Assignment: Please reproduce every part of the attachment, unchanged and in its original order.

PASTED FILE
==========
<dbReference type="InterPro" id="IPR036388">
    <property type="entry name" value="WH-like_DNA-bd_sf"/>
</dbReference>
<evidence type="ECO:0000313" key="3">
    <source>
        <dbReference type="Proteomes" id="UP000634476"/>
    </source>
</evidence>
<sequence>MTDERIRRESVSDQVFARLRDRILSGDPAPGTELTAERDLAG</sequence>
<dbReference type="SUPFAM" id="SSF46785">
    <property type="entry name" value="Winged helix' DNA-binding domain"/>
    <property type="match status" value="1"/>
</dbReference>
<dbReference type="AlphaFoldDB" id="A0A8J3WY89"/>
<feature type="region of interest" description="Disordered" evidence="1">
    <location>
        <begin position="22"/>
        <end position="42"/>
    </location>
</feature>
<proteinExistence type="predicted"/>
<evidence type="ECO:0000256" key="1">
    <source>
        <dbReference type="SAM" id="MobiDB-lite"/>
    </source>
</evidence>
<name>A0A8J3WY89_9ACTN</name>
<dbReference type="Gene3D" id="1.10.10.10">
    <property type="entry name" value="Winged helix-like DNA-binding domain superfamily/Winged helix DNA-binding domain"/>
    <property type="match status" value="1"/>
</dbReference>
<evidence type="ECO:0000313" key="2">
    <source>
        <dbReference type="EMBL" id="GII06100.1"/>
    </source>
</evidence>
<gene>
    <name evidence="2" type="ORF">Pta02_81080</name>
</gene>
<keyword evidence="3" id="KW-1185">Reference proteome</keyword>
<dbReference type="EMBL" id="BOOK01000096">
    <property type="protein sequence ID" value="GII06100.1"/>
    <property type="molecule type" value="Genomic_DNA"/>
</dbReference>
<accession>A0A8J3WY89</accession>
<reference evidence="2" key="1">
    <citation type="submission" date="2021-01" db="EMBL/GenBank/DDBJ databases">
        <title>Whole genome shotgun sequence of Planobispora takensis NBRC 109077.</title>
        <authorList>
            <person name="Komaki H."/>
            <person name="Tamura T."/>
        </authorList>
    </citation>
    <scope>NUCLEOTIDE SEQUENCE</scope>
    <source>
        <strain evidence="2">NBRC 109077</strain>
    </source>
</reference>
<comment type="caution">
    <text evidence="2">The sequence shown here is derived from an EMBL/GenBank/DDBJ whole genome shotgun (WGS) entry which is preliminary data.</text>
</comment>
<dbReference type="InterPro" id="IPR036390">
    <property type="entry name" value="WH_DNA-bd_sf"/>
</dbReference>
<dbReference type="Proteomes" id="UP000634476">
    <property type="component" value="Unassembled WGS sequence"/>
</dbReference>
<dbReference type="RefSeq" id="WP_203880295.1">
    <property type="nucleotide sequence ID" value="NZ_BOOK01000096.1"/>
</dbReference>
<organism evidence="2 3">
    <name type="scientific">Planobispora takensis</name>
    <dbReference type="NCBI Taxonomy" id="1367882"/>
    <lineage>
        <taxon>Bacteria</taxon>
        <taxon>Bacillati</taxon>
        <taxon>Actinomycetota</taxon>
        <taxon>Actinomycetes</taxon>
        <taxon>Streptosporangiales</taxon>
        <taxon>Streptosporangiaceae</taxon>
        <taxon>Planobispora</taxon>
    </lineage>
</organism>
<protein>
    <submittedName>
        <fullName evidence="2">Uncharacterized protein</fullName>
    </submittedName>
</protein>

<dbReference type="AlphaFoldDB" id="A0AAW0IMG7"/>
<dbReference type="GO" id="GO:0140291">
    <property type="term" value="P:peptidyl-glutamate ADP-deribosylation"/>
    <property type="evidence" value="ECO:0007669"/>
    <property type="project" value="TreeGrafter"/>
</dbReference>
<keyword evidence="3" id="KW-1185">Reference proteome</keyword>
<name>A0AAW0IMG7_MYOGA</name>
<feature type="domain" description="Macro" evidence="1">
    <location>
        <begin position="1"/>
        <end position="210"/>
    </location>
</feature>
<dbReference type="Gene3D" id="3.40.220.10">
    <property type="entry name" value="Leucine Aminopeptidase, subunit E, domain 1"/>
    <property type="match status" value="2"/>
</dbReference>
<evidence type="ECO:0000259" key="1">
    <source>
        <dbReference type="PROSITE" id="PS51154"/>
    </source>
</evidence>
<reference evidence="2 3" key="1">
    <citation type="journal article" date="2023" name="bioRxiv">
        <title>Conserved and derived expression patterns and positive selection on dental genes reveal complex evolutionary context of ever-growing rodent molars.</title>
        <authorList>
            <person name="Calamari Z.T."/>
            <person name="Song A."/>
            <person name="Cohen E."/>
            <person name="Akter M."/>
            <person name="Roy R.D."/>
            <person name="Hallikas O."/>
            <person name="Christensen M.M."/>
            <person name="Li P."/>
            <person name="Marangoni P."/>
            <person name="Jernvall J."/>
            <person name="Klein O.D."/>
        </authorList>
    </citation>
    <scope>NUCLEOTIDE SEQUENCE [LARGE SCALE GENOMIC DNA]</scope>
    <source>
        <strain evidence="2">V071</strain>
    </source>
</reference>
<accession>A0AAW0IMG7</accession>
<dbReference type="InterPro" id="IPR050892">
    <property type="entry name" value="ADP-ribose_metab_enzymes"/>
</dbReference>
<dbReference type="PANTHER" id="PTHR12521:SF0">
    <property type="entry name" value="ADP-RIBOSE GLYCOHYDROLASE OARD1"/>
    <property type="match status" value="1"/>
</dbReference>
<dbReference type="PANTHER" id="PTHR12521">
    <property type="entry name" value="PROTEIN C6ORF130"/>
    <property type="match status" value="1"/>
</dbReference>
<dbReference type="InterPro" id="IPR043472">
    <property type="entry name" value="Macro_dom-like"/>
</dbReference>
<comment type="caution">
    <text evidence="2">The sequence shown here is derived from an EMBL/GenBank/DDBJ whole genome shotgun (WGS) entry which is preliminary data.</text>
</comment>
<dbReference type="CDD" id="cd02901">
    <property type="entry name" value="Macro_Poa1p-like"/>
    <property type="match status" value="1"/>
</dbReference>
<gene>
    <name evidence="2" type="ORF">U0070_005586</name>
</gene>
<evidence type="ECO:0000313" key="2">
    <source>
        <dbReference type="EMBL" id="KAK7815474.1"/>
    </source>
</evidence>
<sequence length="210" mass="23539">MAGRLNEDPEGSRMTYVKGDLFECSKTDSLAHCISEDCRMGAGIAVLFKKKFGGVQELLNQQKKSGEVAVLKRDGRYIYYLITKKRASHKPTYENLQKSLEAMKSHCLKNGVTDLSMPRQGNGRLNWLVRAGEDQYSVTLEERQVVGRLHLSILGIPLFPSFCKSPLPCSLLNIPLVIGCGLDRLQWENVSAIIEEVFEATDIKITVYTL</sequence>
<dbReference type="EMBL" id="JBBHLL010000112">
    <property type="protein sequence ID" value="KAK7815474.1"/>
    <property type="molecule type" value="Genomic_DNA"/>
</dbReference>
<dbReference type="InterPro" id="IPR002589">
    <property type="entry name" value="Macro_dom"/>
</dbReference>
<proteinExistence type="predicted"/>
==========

<dbReference type="InterPro" id="IPR036388">
    <property type="entry name" value="WH-like_DNA-bd_sf"/>
</dbReference>
<evidence type="ECO:0000313" key="3">
    <source>
        <dbReference type="Proteomes" id="UP000634476"/>
    </source>
</evidence>
<sequence>MTDERIRRESVSDQVFARLRDRILSGDPAPGTELTAERDLAG</sequence>
<dbReference type="SUPFAM" id="SSF46785">
    <property type="entry name" value="Winged helix' DNA-binding domain"/>
    <property type="match status" value="1"/>
</dbReference>
<dbReference type="AlphaFoldDB" id="A0A8J3WY89"/>
<feature type="region of interest" description="Disordered" evidence="1">
    <location>
        <begin position="22"/>
        <end position="42"/>
    </location>
</feature>
<proteinExistence type="predicted"/>
<evidence type="ECO:0000256" key="1">
    <source>
        <dbReference type="SAM" id="MobiDB-lite"/>
    </source>
</evidence>
<name>A0A8J3WY89_9ACTN</name>
<dbReference type="Gene3D" id="1.10.10.10">
    <property type="entry name" value="Winged helix-like DNA-binding domain superfamily/Winged helix DNA-binding domain"/>
    <property type="match status" value="1"/>
</dbReference>
<evidence type="ECO:0000313" key="2">
    <source>
        <dbReference type="EMBL" id="GII06100.1"/>
    </source>
</evidence>
<gene>
    <name evidence="2" type="ORF">Pta02_81080</name>
</gene>
<keyword evidence="3" id="KW-1185">Reference proteome</keyword>
<dbReference type="EMBL" id="BOOK01000096">
    <property type="protein sequence ID" value="GII06100.1"/>
    <property type="molecule type" value="Genomic_DNA"/>
</dbReference>
<accession>A0A8J3WY89</accession>
<reference evidence="2" key="1">
    <citation type="submission" date="2021-01" db="EMBL/GenBank/DDBJ databases">
        <title>Whole genome shotgun sequence of Planobispora takensis NBRC 109077.</title>
        <authorList>
            <person name="Komaki H."/>
            <person name="Tamura T."/>
        </authorList>
    </citation>
    <scope>NUCLEOTIDE SEQUENCE</scope>
    <source>
        <strain evidence="2">NBRC 109077</strain>
    </source>
</reference>
<comment type="caution">
    <text evidence="2">The sequence shown here is derived from an EMBL/GenBank/DDBJ whole genome shotgun (WGS) entry which is preliminary data.</text>
</comment>
<dbReference type="InterPro" id="IPR036390">
    <property type="entry name" value="WH_DNA-bd_sf"/>
</dbReference>
<dbReference type="Proteomes" id="UP000634476">
    <property type="component" value="Unassembled WGS sequence"/>
</dbReference>
<dbReference type="RefSeq" id="WP_203880295.1">
    <property type="nucleotide sequence ID" value="NZ_BOOK01000096.1"/>
</dbReference>
<organism evidence="2 3">
    <name type="scientific">Planobispora takensis</name>
    <dbReference type="NCBI Taxonomy" id="1367882"/>
    <lineage>
        <taxon>Bacteria</taxon>
        <taxon>Bacillati</taxon>
        <taxon>Actinomycetota</taxon>
        <taxon>Actinomycetes</taxon>
        <taxon>Streptosporangiales</taxon>
        <taxon>Streptosporangiaceae</taxon>
        <taxon>Planobispora</taxon>
    </lineage>
</organism>
<protein>
    <submittedName>
        <fullName evidence="2">Uncharacterized protein</fullName>
    </submittedName>
</protein>

<dbReference type="AlphaFoldDB" id="A0AAW0IMG7"/>
<dbReference type="GO" id="GO:0140291">
    <property type="term" value="P:peptidyl-glutamate ADP-deribosylation"/>
    <property type="evidence" value="ECO:0007669"/>
    <property type="project" value="TreeGrafter"/>
</dbReference>
<keyword evidence="3" id="KW-1185">Reference proteome</keyword>
<name>A0AAW0IMG7_MYOGA</name>
<feature type="domain" description="Macro" evidence="1">
    <location>
        <begin position="1"/>
        <end position="210"/>
    </location>
</feature>
<dbReference type="Gene3D" id="3.40.220.10">
    <property type="entry name" value="Leucine Aminopeptidase, subunit E, domain 1"/>
    <property type="match status" value="2"/>
</dbReference>
<evidence type="ECO:0000259" key="1">
    <source>
        <dbReference type="PROSITE" id="PS51154"/>
    </source>
</evidence>
<reference evidence="2 3" key="1">
    <citation type="journal article" date="2023" name="bioRxiv">
        <title>Conserved and derived expression patterns and positive selection on dental genes reveal complex evolutionary context of ever-growing rodent molars.</title>
        <authorList>
            <person name="Calamari Z.T."/>
            <person name="Song A."/>
            <person name="Cohen E."/>
            <person name="Akter M."/>
            <person name="Roy R.D."/>
            <person name="Hallikas O."/>
            <person name="Christensen M.M."/>
            <person name="Li P."/>
            <person name="Marangoni P."/>
            <person name="Jernvall J."/>
            <person name="Klein O.D."/>
        </authorList>
    </citation>
    <scope>NUCLEOTIDE SEQUENCE [LARGE SCALE GENOMIC DNA]</scope>
    <source>
        <strain evidence="2">V071</strain>
    </source>
</reference>
<accession>A0AAW0IMG7</accession>
<dbReference type="InterPro" id="IPR050892">
    <property type="entry name" value="ADP-ribose_metab_enzymes"/>
</dbReference>
<dbReference type="PANTHER" id="PTHR12521:SF0">
    <property type="entry name" value="ADP-RIBOSE GLYCOHYDROLASE OARD1"/>
    <property type="match status" value="1"/>
</dbReference>
<dbReference type="PANTHER" id="PTHR12521">
    <property type="entry name" value="PROTEIN C6ORF130"/>
    <property type="match status" value="1"/>
</dbReference>
<dbReference type="InterPro" id="IPR043472">
    <property type="entry name" value="Macro_dom-like"/>
</dbReference>
<comment type="caution">
    <text evidence="2">The sequence shown here is derived from an EMBL/GenBank/DDBJ whole genome shotgun (WGS) entry which is preliminary data.</text>
</comment>
<dbReference type="CDD" id="cd02901">
    <property type="entry name" value="Macro_Poa1p-like"/>
    <property type="match status" value="1"/>
</dbReference>
<gene>
    <name evidence="2" type="ORF">U0070_005586</name>
</gene>
<evidence type="ECO:0000313" key="2">
    <source>
        <dbReference type="EMBL" id="KAK7815474.1"/>
    </source>
</evidence>
<sequence length="210" mass="23539">MAGRLNEDPEGSRMTYVKGDLFECSKTDSLAHCISEDCRMGAGIAVLFKKKFGGVQELLNQQKKSGEVAVLKRDGRYIYYLITKKRASHKPTYENLQKSLEAMKSHCLKNGVTDLSMPRQGNGRLNWLVRAGEDQYSVTLEERQVVGRLHLSILGIPLFPSFCKSPLPCSLLNIPLVIGCGLDRLQWENVSAIIEEVFEATDIKITVYTL</sequence>
<dbReference type="EMBL" id="JBBHLL010000112">
    <property type="protein sequence ID" value="KAK7815474.1"/>
    <property type="molecule type" value="Genomic_DNA"/>
</dbReference>
<dbReference type="InterPro" id="IPR002589">
    <property type="entry name" value="Macro_dom"/>
</dbReference>
<proteinExistence type="predicted"/>